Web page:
McQuaid (upper body) missing from practice

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McQuaid (upper body) missing from practice

WILMINGTON, MA While Johnny Boychuk and Tuukka Rask made a return to the regular practice session with the Bruins, Bs defenseman Adam McQuaid remains out of the lineup.

McQuaid missed three games after getting blasted from behind on a Jason Chimera charging hit back on March 29, and then lasted slightly more than a period in his first game back against the Ottawa Senators. The Bruins were running under the medical diagnosis that McQuaid simply suffered a bad laceration over his left eye, and that the impact had left his eye swollen shut.

But it appears there is more than that going on. Now Claude Julien admits that McQuaids status is up in the air and that perhaps there is more going on than the original eye injury being disseminated.

The rugged defenseman said he wasnt feeling right at the time of his exit from the win over Ottawa, and hasnt been seen on the ice since. McQuaid has had a history of concussions and neck injuries over the last three years, but the team isnt using the C word to describe the injury.

Its the playoffs, of course, and all injury information is now under top secret lock and key.His situation is up in the air. It could be resolved soon or later, said Claude Julien. Were just being cautious and hes day-to-day. Cautious is the approach the team is taking.Is the team cautiously treating his injury like a concussion?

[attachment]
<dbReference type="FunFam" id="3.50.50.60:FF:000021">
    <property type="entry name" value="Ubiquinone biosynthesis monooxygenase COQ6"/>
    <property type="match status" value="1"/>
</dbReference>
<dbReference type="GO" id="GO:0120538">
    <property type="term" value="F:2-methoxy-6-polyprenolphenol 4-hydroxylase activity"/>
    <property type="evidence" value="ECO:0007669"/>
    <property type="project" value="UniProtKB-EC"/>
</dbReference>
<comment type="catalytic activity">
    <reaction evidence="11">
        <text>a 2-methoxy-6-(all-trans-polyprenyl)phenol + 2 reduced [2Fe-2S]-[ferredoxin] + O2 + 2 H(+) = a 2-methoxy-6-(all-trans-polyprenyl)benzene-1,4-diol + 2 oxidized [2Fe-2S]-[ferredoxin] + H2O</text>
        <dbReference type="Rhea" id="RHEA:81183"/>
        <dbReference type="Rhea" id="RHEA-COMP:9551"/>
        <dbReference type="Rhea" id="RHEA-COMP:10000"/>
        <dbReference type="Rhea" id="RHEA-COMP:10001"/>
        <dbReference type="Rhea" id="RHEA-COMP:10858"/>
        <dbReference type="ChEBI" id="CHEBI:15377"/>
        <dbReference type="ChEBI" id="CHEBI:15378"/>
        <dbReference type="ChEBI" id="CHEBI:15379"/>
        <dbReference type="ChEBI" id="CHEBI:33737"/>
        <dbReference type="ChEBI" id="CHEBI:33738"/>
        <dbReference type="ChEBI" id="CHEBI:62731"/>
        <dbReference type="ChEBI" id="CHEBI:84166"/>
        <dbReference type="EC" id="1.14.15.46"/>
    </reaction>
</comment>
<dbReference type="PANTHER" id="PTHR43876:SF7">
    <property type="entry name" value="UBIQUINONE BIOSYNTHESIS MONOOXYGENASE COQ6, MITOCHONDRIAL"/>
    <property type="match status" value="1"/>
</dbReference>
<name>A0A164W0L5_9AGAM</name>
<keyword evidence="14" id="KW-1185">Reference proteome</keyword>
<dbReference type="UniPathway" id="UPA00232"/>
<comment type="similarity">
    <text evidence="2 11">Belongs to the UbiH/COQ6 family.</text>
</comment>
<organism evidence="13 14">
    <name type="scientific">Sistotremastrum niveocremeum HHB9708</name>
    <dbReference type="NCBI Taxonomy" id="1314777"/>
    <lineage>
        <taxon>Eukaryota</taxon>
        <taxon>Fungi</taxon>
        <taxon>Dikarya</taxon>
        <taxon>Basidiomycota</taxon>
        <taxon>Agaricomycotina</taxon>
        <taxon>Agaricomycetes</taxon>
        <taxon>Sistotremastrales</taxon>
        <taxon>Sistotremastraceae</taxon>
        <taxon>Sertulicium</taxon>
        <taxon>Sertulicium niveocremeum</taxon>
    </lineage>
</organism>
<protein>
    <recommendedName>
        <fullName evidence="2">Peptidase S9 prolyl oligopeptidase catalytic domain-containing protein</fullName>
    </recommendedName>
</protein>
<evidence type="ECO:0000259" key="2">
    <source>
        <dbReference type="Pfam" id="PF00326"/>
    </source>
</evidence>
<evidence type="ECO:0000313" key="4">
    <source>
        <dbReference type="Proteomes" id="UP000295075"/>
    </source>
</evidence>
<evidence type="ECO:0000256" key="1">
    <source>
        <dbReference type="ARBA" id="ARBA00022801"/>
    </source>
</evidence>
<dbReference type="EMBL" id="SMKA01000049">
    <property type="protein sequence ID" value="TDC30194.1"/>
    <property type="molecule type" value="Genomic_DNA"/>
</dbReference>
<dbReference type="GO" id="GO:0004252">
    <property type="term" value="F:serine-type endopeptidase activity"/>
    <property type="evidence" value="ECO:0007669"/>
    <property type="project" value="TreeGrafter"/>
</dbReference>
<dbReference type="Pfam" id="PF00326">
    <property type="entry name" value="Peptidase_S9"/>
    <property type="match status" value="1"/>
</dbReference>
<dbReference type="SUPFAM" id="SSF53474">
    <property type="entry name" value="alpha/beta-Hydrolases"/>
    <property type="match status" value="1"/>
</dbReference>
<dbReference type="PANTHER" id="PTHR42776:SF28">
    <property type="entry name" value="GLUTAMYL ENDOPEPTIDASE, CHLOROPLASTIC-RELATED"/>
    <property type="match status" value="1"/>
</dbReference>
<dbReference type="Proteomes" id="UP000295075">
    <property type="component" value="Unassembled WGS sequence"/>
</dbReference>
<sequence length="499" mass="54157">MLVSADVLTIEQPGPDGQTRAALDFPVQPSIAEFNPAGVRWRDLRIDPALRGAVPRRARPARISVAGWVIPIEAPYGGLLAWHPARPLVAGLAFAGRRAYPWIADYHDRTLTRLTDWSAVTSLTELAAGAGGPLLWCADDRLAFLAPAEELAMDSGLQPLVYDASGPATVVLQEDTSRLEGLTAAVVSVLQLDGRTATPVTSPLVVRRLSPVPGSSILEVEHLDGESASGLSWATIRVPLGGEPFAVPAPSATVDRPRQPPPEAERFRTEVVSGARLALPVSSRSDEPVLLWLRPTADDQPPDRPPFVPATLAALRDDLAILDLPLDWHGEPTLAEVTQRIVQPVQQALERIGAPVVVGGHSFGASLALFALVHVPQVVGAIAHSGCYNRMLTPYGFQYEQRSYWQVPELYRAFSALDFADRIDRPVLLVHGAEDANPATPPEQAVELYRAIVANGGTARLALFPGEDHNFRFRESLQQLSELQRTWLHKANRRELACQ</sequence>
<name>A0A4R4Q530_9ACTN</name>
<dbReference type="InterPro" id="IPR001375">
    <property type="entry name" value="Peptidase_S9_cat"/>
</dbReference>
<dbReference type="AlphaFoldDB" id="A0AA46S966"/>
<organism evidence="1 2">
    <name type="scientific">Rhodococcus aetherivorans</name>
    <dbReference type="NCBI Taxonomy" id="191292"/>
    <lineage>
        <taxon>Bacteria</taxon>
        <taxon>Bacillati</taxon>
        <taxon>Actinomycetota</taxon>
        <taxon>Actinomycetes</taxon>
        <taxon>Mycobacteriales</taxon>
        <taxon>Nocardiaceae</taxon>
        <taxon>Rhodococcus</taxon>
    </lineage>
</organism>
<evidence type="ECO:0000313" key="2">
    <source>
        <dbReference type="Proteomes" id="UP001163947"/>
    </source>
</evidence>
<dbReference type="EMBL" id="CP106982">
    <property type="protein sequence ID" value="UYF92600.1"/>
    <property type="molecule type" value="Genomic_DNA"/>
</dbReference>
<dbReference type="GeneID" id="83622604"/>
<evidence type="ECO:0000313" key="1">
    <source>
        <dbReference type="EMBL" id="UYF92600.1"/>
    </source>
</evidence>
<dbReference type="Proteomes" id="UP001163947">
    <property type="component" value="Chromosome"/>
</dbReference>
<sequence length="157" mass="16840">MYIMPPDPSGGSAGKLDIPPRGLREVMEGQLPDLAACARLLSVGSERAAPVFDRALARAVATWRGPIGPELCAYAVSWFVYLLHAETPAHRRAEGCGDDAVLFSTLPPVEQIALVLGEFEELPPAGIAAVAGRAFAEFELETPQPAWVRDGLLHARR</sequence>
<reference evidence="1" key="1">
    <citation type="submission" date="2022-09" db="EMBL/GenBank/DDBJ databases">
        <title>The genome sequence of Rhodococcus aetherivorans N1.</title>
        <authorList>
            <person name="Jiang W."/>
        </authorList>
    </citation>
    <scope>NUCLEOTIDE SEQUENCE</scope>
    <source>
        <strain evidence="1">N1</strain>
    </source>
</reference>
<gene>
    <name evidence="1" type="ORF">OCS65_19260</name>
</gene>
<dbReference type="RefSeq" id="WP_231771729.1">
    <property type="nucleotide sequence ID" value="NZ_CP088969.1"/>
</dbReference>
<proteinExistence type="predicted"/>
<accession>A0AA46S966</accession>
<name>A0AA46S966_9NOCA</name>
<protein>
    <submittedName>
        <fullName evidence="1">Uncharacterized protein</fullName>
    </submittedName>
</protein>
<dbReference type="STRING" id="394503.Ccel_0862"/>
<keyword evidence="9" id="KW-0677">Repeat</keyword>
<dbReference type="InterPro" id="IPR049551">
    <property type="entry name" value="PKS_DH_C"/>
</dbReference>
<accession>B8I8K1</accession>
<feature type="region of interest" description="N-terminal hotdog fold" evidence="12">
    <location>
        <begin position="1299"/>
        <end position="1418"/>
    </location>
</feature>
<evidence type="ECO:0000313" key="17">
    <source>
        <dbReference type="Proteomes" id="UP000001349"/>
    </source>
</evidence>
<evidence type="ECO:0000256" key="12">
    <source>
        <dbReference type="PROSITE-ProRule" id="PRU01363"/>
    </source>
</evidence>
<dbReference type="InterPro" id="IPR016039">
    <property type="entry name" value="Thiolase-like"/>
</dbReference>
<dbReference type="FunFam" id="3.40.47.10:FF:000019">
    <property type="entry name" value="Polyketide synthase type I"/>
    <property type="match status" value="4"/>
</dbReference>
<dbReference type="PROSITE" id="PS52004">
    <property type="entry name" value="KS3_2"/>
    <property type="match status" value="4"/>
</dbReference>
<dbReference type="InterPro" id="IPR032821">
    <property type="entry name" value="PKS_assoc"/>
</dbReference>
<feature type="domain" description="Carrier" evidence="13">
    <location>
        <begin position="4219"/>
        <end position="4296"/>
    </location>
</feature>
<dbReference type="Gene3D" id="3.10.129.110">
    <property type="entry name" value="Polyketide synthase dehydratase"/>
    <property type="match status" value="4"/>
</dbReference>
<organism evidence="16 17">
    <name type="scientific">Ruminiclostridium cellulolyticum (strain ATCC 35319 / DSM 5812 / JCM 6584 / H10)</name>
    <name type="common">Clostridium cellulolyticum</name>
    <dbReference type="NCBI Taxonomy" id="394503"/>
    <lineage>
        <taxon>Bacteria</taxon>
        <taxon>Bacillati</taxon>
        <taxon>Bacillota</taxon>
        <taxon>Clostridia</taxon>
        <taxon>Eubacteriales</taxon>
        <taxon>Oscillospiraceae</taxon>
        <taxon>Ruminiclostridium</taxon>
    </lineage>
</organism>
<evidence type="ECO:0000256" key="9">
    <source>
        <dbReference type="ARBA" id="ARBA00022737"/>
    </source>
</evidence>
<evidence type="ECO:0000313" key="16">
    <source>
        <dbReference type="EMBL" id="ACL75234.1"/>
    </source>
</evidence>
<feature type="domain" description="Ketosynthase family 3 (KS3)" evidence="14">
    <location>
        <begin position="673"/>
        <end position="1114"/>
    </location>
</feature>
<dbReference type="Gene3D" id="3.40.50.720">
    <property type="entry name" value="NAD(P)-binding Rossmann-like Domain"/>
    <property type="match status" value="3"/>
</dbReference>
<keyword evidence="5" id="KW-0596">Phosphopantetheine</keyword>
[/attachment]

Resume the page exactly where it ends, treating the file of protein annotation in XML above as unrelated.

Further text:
Chiarelli addressed it yesterday and we keep going back to the same guys. Its day-to-day. Its playoff time and its day-to-day, said Julien. Its an upper body injury. If you really want to ask the question then its an upper-body injury.

The Bruins obviously have plenty of depth along the defensemen corps with Greg Zanon and Mike Mottau in tow, so they have plenty of solutions if McQuaid needs a little time to get back to good health.

Olynyk hasn’t decided if he’ll have shoulder surgery

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Olynyk hasn’t decided if he’ll have shoulder surgery

WALTHAM, Mass. – Kelly Olynyk will consult with additional doctors before deciding whether to have offseason surgery on his right shoulder.
 
The injury kept him out for 12 games in the regular season and he re-aggravated it in Boston’s first-round playoff series against the Atlanta Hawks.
 
“I felt like it was improving,” Olynyk said following his exit interview on Friday. “I had games where it would feel good, games it wouldn’t. It would get hit every game and kind of pinch, set you back. It was tough. It never felt 100 percent the whole time; it never felt 80. It’s tough going down that stretch of games. You want to be at your best when your best is needed.”
 
In the regular season, Olynyk averaged 10 points per game along with 4.1 rebounds while shooting 40.5 percent on 3s.
 
But in the six game series against the Hawks (he missed two games with the shoulder injury), the 7-foot center only scored just two points on 1-for-9 shooting.
 
As for surgery, Olynyk – like most of us – would much rather not have surgery if possible.
 
“It’s always an option when you have an injury of certain degrees,” Olynyk said. “If you can make sure it’s healthy without it, then it’s healthy without it.”
 
Depending on whether he has surgery will potentially impact his availability for the start of next season.
 
Regardless, Olynyk will do what he always does in the offseason — focus on ways to get better.
 
As he addressed the media, he had papers in his hand that included his stats from this season as well as other information pertinent to his offseason.
 
“Stuff to improve” was how Olynyk described the papers.
 
And as he began to elaborate, he grinned, “stuff mostly to improve.”
 
Like a cleaner bill of health, something that would bode well for both Olynyk and the Celtics.